The pathogenesis of lipohypertrophy remains unclear. Initially, it was blamed on protease inhibitors, however, studies showed that switching off of protease inhibitors to either non-nucleoside reverse transcriptase inhibitors (NNRTIs), such as efavirenz (Sustiva, Stocrin), or more recently to integrase inhibitors, did not significantly improve central fat. Although, in at least one study, the use of ritonavir-boosted atazanavir was associated with greater gains in both peripheral and central fat compared to the use of efavirenz. However, there had not been any well-powered studies comparing changes in body composition in people initiating protease inhibitors versus those starting on integrase inhibitors.

Therefore, McComsey and colleagues conducted A5260s, a metabolic and cardiovascular sub-study of A5257, which had enrolled more than 1,800 treatment-naive individuals living with HIV with a viral load of at least 1,000 copies/mL. The study had randomized individuals to three NNRTI-sparing regimens: tenofovir/emtricitabine (Truvada) with either atazanavir/ritonavir, darunavir/ritonavir, or raltegravir (Isentress). The participants were also stratified according to baseline viral load ≥ or < 100,000 copies/mL, or having a low or high Framingham 10-year risk score of coronary heart disease.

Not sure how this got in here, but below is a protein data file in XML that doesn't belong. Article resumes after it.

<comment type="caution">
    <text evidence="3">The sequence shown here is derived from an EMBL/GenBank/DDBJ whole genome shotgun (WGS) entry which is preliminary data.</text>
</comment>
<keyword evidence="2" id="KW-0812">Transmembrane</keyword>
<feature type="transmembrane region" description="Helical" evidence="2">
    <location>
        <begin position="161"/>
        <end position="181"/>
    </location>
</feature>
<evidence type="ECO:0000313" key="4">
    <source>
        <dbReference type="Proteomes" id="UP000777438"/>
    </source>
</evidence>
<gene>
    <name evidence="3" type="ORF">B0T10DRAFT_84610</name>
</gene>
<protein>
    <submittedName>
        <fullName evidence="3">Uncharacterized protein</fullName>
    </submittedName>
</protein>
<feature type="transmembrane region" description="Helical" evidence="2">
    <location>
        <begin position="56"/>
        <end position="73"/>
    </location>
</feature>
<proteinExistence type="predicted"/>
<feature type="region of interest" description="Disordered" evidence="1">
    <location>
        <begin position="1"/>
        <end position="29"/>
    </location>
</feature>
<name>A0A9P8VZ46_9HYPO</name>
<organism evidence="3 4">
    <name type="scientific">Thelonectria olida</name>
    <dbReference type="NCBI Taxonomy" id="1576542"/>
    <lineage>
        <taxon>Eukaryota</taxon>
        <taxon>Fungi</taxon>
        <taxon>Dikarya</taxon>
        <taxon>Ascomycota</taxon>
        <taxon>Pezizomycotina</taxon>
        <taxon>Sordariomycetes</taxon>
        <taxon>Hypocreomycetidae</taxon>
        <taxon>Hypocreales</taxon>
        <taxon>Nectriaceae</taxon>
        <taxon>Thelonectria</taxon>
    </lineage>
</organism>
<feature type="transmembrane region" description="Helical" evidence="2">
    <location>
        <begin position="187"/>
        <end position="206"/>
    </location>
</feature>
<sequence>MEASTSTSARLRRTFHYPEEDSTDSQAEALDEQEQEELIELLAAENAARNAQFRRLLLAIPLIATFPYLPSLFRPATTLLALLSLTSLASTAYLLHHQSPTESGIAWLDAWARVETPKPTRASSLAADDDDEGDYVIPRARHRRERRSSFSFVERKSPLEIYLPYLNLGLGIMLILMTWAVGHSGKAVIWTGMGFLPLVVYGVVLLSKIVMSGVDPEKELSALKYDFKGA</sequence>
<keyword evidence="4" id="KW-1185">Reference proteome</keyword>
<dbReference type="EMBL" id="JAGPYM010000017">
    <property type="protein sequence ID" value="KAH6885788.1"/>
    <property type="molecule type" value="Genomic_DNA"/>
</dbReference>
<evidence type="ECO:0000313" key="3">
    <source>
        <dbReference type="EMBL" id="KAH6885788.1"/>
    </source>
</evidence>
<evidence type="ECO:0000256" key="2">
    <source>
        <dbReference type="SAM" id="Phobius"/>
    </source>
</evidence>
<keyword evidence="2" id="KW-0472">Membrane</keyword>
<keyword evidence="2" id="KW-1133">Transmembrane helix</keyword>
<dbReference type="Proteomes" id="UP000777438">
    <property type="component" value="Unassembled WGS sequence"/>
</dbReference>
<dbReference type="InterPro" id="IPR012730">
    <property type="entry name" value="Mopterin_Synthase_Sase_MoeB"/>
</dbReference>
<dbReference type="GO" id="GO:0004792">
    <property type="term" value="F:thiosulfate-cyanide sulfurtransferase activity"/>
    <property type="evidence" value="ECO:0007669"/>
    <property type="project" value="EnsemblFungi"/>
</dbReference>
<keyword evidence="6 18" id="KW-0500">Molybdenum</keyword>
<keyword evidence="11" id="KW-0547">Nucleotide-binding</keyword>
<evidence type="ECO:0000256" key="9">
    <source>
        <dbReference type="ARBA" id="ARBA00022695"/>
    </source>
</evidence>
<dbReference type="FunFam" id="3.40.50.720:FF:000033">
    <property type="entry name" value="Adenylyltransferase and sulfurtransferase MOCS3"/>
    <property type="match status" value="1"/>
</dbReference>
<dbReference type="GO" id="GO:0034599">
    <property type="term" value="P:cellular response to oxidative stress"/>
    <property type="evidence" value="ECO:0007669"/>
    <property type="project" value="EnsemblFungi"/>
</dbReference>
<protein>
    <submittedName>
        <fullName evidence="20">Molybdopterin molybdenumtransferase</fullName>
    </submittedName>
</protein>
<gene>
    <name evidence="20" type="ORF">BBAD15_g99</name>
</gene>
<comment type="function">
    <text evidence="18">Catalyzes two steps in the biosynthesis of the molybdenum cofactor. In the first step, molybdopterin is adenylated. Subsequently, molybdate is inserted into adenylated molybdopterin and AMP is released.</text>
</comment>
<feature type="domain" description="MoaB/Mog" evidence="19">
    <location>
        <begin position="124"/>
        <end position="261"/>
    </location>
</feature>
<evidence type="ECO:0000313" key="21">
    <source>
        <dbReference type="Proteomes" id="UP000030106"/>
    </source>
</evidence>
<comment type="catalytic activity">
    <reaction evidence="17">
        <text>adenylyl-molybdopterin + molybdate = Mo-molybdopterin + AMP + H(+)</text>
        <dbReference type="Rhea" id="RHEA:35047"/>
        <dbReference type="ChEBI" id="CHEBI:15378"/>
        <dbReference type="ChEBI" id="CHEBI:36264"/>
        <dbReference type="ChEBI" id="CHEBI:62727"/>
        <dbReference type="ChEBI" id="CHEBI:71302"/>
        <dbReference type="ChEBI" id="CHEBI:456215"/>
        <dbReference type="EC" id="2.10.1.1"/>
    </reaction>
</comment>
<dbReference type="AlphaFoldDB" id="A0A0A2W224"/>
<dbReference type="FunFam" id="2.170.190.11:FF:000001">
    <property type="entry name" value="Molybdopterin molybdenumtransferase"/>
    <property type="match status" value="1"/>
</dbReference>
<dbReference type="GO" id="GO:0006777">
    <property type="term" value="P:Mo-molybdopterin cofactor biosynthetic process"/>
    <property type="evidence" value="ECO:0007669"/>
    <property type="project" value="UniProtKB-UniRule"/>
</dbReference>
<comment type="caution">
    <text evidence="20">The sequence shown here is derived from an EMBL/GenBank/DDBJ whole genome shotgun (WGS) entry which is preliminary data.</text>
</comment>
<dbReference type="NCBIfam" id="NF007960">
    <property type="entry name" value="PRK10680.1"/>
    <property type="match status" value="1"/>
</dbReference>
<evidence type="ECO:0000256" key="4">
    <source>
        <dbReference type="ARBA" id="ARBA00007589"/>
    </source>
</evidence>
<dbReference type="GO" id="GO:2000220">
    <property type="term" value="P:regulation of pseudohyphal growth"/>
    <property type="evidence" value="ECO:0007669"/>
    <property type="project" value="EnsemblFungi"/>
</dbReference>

The sub-study included 328 participants, and had specific exclusion criteria: no known cardiovascular disease, no diabetes and no use of lipid-lowering agents. At baseline and at week 96, the sub-study participants underwent a DXA scan as well as a computed tomography (CT) of their visceral and subcutaneous abdominal fat.

At baseline, measurements were taken of leptin, adiponectin (which are both involved in fat metabolism and regulation) and selected inflammatory markers and monocyte activation markers (IL-6, hs-CRP, D-dimer, sCD14, sCD163).


Baseline Characteristics